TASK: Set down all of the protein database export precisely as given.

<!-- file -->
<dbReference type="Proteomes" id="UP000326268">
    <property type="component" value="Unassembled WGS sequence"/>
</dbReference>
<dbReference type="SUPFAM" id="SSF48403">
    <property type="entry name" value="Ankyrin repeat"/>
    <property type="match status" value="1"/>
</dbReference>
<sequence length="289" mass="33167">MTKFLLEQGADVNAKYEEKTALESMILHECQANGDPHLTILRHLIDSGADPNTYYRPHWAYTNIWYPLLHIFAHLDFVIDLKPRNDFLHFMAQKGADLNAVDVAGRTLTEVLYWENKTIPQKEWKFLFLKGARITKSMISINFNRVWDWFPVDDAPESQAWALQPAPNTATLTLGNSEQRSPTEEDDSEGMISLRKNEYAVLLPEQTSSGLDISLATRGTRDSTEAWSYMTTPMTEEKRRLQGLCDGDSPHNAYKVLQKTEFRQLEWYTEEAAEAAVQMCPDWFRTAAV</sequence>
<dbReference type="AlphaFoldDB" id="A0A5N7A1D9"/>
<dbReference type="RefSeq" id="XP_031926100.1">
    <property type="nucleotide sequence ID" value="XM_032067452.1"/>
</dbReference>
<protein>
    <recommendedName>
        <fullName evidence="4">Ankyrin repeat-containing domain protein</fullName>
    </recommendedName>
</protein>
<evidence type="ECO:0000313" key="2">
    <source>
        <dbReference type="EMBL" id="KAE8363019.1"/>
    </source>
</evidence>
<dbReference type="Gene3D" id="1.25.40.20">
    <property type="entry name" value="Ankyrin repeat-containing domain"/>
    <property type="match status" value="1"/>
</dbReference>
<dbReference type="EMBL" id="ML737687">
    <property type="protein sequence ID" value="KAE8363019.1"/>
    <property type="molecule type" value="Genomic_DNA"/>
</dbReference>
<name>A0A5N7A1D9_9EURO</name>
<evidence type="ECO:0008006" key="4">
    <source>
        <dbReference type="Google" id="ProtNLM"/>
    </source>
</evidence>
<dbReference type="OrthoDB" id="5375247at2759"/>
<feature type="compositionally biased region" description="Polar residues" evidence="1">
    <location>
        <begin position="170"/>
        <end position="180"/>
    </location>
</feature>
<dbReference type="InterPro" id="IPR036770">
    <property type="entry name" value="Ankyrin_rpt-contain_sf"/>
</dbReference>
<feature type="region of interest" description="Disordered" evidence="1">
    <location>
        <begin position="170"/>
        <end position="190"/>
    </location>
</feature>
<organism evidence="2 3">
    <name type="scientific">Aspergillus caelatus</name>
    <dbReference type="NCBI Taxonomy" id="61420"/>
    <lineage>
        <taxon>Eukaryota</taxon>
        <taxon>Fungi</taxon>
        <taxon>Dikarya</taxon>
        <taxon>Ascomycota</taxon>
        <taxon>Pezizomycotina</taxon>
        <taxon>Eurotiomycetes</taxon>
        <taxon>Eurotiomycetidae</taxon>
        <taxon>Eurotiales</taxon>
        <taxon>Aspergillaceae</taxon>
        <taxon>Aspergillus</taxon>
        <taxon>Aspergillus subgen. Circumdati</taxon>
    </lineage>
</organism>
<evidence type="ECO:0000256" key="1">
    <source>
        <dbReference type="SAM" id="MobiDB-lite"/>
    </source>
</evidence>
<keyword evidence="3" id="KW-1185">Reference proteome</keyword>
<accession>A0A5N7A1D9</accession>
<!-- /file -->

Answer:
<dbReference type="Proteomes" id="UP000326268">
    <property type="component" value="Unassembled WGS sequence"/>
</dbReference>
<dbReference type="SUPFAM" id="SSF48403">
    <property type="entry name" value="Ankyrin repeat"/>
    <property type="match status" value="1"/>
</dbReference>
<sequence length="289" mass="33167">MTKFLLEQGADVNAKYEEKTALESMILHECQANGDPHLTILRHLIDSGADPNTYYRPHWAYTNIWYPLLHIFAHLDFVIDLKPRNDFLHFMAQKGADLNAVDVAGRTLTEVLYWENKTIPQKEWKFLFLKGARITKSMISINFNRVWDWFPVDDAPESQAWALQPAPNTATLTLGNSEQRSPTEEDDSEGMISLRKNEYAVLLPEQTSSGLDISLATRGTRDSTEAWSYMTTPMTEEKRRLQGLCDGDSPHNAYKVLQKTEFRQLEWYTEEAAEAAVQMCPDWFRTAAV</sequence>
<dbReference type="AlphaFoldDB" id="A0A5N7A1D9"/>
<dbReference type="RefSeq" id="XP_031926100.1">
    <property type="nucleotide sequence ID" value="XM_032067452.1"/>
</dbReference>
<protein>
    <recommendedName>
        <fullName evidence="4">Ankyrin repeat-containing domain protein</fullName>
    </recommendedName>
</protein>
<evidence type="ECO:0000313" key="2">
    <source>
        <dbReference type="EMBL" id="KAE8363019.1"/>
    </source>
</evidence>
<dbReference type="Gene3D" id="1.25.40.20">
    <property type="entry name" value="Ankyrin repeat-containing domain"/>
    <property type="match status" value="1"/>
</dbReference>
<dbReference type="EMBL" id="ML737687">
    <property type="protein sequence ID" value="KAE8363019.1"/>
    <property type="molecule type" value="Genomic_DNA"/>
</dbReference>
<name>A0A5N7A1D9_9EURO</name>
<evidence type="ECO:0008006" key="4">
    <source>
        <dbReference type="Google" id="ProtNLM"/>
    </source>
</evidence>
<dbReference type="OrthoDB" id="5375247at2759"/>
<feature type="compositionally biased region" description="Polar residues" evidence="1">
    <location>
        <begin position="170"/>
        <end position="180"/>
    </location>
</feature>
<dbReference type="InterPro" id="IPR036770">
    <property type="entry name" value="Ankyrin_rpt-contain_sf"/>
</dbReference>
<feature type="region of interest" description="Disordered" evidence="1">
    <location>
        <begin position="170"/>
        <end position="190"/>
    </location>
</feature>
<organism evidence="2 3">
    <name type="scientific">Aspergillus caelatus</name>
    <dbReference type="NCBI Taxonomy" id="61420"/>
    <lineage>
        <taxon>Eukaryota</taxon>
        <taxon>Fungi</taxon>
        <taxon>Dikarya</taxon>
        <taxon>Ascomycota</taxon>
        <taxon>Pezizomycotina</taxon>
        <taxon>Eurotiomycetes</taxon>
        <taxon>Eurotiomycetidae</taxon>
        <taxon>Eurotiales</taxon>
        <taxon>Aspergillaceae</taxon>
        <taxon>Aspergillus</taxon>
        <taxon>Aspergillus subgen. Circumdati</taxon>
    </lineage>
</organism>
<evidence type="ECO:0000256" key="1">
    <source>
        <dbReference type="SAM" id="MobiDB-lite"/>
    </source>
</evidence>
<keyword evidence="3" id="KW-1185">Reference proteome</keyword>
<accession>A0A5N7A1D9</accession>